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Child sexual exploitation and community safety

Child sexual exploitation and community safety

This ebook on child sexual exploitation (CSE) comes at a time of ever increasing concern about the many ways in which this abuse is impacting our communities across the UK. Early March saw a high profile Downing Street summit on the issue, with another serious case review released the very same day. Both highlighted the need for a more effective response to tackling the issue. Those working within the field of community safety clearly have a critical role to play in this, as part of a holistic multi-sectoral response to the issue.

The first chapter in this edition considers what the role of what community means in the context of CSE, and how alternative discourses around community can undermine or enhance our capacity to effectively tackle CSE within this setting. The next two chapters share learning from research into the issue of disclosure and consider how we could better facilitate this within our communities. The fourth chapter considers the issue of ‘safety’ for young people who have been sexually exploited, while the fifth chapter explores the potential role of participatory arts based methods within CSE work. The final chapter explores the links between CSE, forced marriage and running away, and the ways in which community responses can enhance or hinder responses to these issues.

Whilst diverse in their particular focus, clear commonalities can be drawn from the commentaries presented within the chapters included in this ebook. Firstly, we need to view community safety, and our response to CSE within this, through a child-centred lens. Children and young people experience communities in very different ways to adults in terms of patterns of power and influence, and their status within this. Children and young people may also be negotiating many different communities simultaneously – the geographical community within which their home is based, their school community and multiple online and offline communities of peers.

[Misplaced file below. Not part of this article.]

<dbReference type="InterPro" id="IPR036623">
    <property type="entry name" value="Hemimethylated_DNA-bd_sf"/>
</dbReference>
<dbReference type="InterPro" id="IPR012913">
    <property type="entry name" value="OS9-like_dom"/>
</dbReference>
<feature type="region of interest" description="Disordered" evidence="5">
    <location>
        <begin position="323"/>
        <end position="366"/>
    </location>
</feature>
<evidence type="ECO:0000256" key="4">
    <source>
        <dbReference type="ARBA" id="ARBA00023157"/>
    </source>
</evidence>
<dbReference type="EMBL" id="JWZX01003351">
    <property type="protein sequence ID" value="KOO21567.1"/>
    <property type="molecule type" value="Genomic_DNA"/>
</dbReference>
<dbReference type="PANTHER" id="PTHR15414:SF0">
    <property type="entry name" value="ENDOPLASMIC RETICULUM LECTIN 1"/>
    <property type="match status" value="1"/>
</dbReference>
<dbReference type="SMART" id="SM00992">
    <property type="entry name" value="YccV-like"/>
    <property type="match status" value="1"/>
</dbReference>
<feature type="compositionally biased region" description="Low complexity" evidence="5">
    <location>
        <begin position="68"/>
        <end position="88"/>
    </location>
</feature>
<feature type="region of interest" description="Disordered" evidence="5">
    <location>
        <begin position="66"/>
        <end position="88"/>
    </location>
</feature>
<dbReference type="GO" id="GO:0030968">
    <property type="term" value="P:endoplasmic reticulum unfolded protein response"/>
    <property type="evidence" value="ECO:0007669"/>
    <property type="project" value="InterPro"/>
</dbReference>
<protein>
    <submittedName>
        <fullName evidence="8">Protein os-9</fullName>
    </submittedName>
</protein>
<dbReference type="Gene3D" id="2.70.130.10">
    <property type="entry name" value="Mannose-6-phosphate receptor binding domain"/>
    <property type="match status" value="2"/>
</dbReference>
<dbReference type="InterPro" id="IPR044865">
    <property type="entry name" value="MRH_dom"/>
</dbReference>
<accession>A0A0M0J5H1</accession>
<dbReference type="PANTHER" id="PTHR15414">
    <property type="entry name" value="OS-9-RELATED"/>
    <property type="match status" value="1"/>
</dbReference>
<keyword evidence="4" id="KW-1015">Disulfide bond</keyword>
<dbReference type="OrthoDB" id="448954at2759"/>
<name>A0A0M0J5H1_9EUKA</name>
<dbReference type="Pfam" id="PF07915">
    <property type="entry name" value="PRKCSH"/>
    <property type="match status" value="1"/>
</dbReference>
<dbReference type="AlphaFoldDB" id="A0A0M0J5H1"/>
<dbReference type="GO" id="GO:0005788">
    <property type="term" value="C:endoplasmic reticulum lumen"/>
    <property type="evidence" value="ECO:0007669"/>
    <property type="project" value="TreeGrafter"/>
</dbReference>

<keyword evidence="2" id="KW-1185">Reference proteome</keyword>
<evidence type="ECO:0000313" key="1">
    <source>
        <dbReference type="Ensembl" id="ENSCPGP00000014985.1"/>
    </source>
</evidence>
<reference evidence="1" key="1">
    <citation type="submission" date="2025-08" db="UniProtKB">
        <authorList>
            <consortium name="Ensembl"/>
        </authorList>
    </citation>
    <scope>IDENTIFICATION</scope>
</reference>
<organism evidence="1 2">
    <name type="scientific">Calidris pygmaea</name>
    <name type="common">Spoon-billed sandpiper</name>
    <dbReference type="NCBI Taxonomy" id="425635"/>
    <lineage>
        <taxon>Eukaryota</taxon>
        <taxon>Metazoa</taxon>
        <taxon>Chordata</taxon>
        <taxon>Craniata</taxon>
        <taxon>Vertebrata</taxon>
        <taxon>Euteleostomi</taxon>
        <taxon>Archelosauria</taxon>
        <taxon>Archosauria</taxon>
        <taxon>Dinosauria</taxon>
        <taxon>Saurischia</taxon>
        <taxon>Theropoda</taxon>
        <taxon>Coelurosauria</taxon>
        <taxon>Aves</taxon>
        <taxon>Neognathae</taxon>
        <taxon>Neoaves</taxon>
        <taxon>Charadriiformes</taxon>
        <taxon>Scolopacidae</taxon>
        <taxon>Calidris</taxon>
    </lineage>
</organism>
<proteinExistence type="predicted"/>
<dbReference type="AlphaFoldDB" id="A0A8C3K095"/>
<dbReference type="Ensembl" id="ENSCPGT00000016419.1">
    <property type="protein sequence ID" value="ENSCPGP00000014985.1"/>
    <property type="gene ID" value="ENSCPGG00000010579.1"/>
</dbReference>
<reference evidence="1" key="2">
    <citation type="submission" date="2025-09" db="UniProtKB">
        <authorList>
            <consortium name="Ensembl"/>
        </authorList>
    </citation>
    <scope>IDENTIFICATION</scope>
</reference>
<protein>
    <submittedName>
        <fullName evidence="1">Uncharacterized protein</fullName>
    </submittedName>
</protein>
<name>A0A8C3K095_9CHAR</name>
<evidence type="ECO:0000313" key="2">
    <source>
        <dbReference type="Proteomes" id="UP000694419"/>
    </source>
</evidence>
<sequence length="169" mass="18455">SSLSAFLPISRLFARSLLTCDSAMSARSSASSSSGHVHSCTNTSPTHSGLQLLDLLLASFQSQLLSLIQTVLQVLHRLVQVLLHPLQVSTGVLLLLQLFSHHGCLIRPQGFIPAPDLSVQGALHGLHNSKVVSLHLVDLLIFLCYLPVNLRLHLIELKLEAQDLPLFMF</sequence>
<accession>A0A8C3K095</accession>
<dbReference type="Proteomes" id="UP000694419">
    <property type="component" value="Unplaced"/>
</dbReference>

The chapters highlight the importance of a full recognition of the heterogeneity of children and young people’s experiences and the ways in which their individual biographies are impacted by gender, age, ethnicity, sexuality, disability, class, poverty and disadvantage. They also highlight the need for a critical appraisal of how and who to approach when accessing communities to prevent or address CSE related issues and question whether routes into local communities via community leaders are effective without an assessment of the power held by these leaders. In addition, the chapters highlight the need for a conceptual shift in our understanding of safeguarding that extends our traditional conceptualisation of abuse beyond younger children and the family home to recognise risk in adolescence and non-familial environments. This must be accompanied by a recognition that adolescents, the primary risk group for this form of abuse, require a different response to younger children; one that simultaneously recognises, and manages to reconcile, their increasing maturity and capacity and their continued need for protection. By extension, safeguarding must extend into all communities surrounding the older child as they make the transition from child to adult.

Child maltreatment: how can friends contribute to safety?,Child sexual exploitation and community safety,Community awareness raising on child sexual exploitation: possibilities and problems,Keeping it from the community,Safe foster care for victims of child sexual exploitation,Understanding children’s non-disclosure of child sexual assault: implications for assisting parents and teachers to become effective guardians,Utilising the arts to tackle child sexual exploitation

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